The Welsh Language Society ran a series of night-time gigs in Denbigh, Rhyl and Ruthin. One of the Denbigh gigs included Meic Stevens who was a folk singer before singing was invented. He spent a lot of time abroad but in the 1970s he returned to Wales and took a prominent part in the singing end of the language protest movement. His classic anti-pollution song “Mwg” (smoke) still stirs the soul.


There is long tradition of protest on the field and in the town during Eisteddfod week. The lead is usually taken by the Welsh Language Society, and this year was no exception. The major political parties and the National Assembly itself have stands on the field and this greatly facilitates the exercise.

This years protest involved carting a four poster bed (4 posters, get it?) around the field and stopping outside the stands of the political parties. A society member jumped into bed and a series of alarm clocks were set to go off in five minutes. The intervening time was ably used by other members of the Society making apposite speeches and when the alarms rang the cry of “wake up now” was taken up by the ever increasing crowd. The protest finished at the National Assembly stand where a succession of speakers were egged on by a now massive crowd of supporters. The protest, while assertive, was friendly and the police kept a very low profile.

In view of the rising controversy over English speaking immigration into Welsh speaking areas, speakers were very careful to completely disassociate the Society from the UK British National Party which had planned a large rally on the subject in Llanerfyl during the same week. Nevertheless, one of the tabloids managed to find a Rabbi and his wife at the festival and elicit quotes on “beginnings of Nazism referring to protests on the field. The paper concerned was generally taken to be the one referred to in the Executive Committee President’s speech as a “faked-Welsh daily rag”.

Welsh CND were also involved in a protest on the field. They objected to the sponsoring of the secondary schools performance of Oliver by Airbus UK because this company is part owned by BAE Systems which makes components for fighter aircraft used in conflict situations in Zimbabwe and East Timor. In addition to a noisy protest around the field, the protesters defaced the sponsors’ pavilion with graffiti and stickers proclaiming “peaceful Eisteddfod ? with BAE money”. Meanwhile, during the week, the Welsh First Minister was praising Airbus for bringing high class employment to Wales. The Eisteddfod Director, while aware of the issue, took a pragmatic line and pointed out that, if every company which offered sponsorship was to be put under the microscope and its relations with every other company taken into account, there would be precious few companies left to sponsor the Eisteddfod.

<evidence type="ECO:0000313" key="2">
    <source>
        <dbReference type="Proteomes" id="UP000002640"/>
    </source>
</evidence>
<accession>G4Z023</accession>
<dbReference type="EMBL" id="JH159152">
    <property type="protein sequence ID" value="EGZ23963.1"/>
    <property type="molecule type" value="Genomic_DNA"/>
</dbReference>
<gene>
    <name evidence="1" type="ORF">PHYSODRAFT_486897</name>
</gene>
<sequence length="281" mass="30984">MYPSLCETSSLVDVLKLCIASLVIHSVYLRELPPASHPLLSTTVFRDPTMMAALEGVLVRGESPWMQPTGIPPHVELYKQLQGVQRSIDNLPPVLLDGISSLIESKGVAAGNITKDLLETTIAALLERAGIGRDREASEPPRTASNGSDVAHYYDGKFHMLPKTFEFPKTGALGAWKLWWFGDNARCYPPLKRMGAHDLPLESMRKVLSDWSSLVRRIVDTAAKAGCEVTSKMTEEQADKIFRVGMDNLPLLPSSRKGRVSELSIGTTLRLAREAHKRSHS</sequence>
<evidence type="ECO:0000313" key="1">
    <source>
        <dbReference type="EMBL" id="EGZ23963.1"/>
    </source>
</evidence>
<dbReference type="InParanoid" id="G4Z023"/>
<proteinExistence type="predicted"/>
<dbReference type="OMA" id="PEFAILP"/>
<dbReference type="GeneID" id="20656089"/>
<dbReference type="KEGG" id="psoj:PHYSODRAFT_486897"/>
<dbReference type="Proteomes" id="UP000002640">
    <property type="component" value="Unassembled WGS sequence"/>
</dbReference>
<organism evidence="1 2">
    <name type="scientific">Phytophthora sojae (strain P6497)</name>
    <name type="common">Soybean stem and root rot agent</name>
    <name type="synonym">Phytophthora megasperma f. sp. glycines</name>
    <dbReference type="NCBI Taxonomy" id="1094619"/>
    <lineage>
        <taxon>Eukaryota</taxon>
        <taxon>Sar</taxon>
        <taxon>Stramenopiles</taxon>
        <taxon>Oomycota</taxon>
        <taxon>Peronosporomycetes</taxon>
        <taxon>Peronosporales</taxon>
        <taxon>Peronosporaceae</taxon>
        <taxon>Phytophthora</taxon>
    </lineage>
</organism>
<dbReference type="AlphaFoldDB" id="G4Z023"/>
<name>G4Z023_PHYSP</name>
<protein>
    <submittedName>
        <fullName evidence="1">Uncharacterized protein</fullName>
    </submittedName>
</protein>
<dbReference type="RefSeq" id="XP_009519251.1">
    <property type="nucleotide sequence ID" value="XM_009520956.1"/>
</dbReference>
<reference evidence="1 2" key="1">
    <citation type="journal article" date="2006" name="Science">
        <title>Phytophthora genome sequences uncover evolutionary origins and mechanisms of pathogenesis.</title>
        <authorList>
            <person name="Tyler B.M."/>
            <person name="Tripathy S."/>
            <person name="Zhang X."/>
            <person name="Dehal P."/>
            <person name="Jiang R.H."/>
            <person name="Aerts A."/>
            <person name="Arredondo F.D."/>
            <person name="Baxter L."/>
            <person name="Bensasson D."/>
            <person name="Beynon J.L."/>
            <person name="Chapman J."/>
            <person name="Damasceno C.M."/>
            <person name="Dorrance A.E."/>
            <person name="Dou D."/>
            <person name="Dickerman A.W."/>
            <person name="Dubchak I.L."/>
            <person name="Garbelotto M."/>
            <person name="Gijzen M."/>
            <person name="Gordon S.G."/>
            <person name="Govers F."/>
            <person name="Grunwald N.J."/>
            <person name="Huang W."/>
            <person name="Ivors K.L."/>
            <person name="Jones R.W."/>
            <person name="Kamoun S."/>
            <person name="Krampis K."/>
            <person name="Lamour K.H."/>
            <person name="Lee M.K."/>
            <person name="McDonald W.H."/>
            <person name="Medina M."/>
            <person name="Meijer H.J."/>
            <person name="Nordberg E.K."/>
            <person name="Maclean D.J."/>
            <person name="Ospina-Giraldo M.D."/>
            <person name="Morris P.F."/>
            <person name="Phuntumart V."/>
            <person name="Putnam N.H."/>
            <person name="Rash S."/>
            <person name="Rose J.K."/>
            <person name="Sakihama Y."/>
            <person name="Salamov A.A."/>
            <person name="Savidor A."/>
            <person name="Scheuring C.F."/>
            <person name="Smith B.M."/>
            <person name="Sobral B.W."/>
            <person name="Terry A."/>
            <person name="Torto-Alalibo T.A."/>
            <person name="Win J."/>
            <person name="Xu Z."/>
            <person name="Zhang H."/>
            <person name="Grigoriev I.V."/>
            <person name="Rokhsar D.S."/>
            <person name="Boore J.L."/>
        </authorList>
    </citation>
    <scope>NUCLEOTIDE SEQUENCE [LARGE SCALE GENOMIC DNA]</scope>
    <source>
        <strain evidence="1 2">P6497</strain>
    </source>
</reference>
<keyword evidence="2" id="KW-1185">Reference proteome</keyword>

Mainstreaming language issues

While the Eisteddfod attempts to steer clear of politics, this is not always possible given the festival’s mission to “promote Welsh culture and safeguard the Welsh language”.

Many of the issues involved in this area are the subject of bitter controversy in the media and among the political parties. Preserving and developing what is a minority language (c 20%) in any society raises issues of community, positive discrimination and, inevitably, immigration.

The four main political parties in Wales (Plaid Cymru, Labour, Liberal Democrats and Conservatives) have stands on the field. The recently established Welsh National Assembly also has a stand. This is generally devoted to informing the public on the activities and structures of the new Assembly. The display also makes some very strong political points in a very subtle way. It underlines the extent of the Assembly's extensive contacts with foreign administrations, including the Irish, although foreign policy remains a function of the UK Parliament.

While Wales has changed a lot since the mid 1970s in terms of official status for the language and significant devolution from Westminster, there is still a strong protest movement and some of the political parties are divided down the middle on the critical issues of community development in the current linguistic context.

The Cymdeithas’s four poster bed saga gives a broad idea of what is involved. The posters read “There is no need for a new Welsh language act”, “There is no need for a property act”, “The struggle is over”, “National Assembly, go back to sleep”.

The principal difference I notice from the 1970s in this area is how these issues, considered by many in those days to be fringe issues, have now moved very much to centre stage. Plaid Cymru and the Labour Party have both published documents dealing with the language and housing issues. But the most interesting development was the migration of these issues onto the Eisteddfod stage itself during the week.

On the Monday, the Archdruid, in his customary address on the opening of the Gorsedd, got straight to the point calling for a new housing act and drawing an analogy between the clouds of war that threatened the country in 1939, on the occasion of the festival’s last visit to Denbigh, and today’s threat to the Welsh language and heartland. He pointed out that while Swansea, where he lived at the time, eventually rose from the ashes of war, the loss of language and community were irrevocable.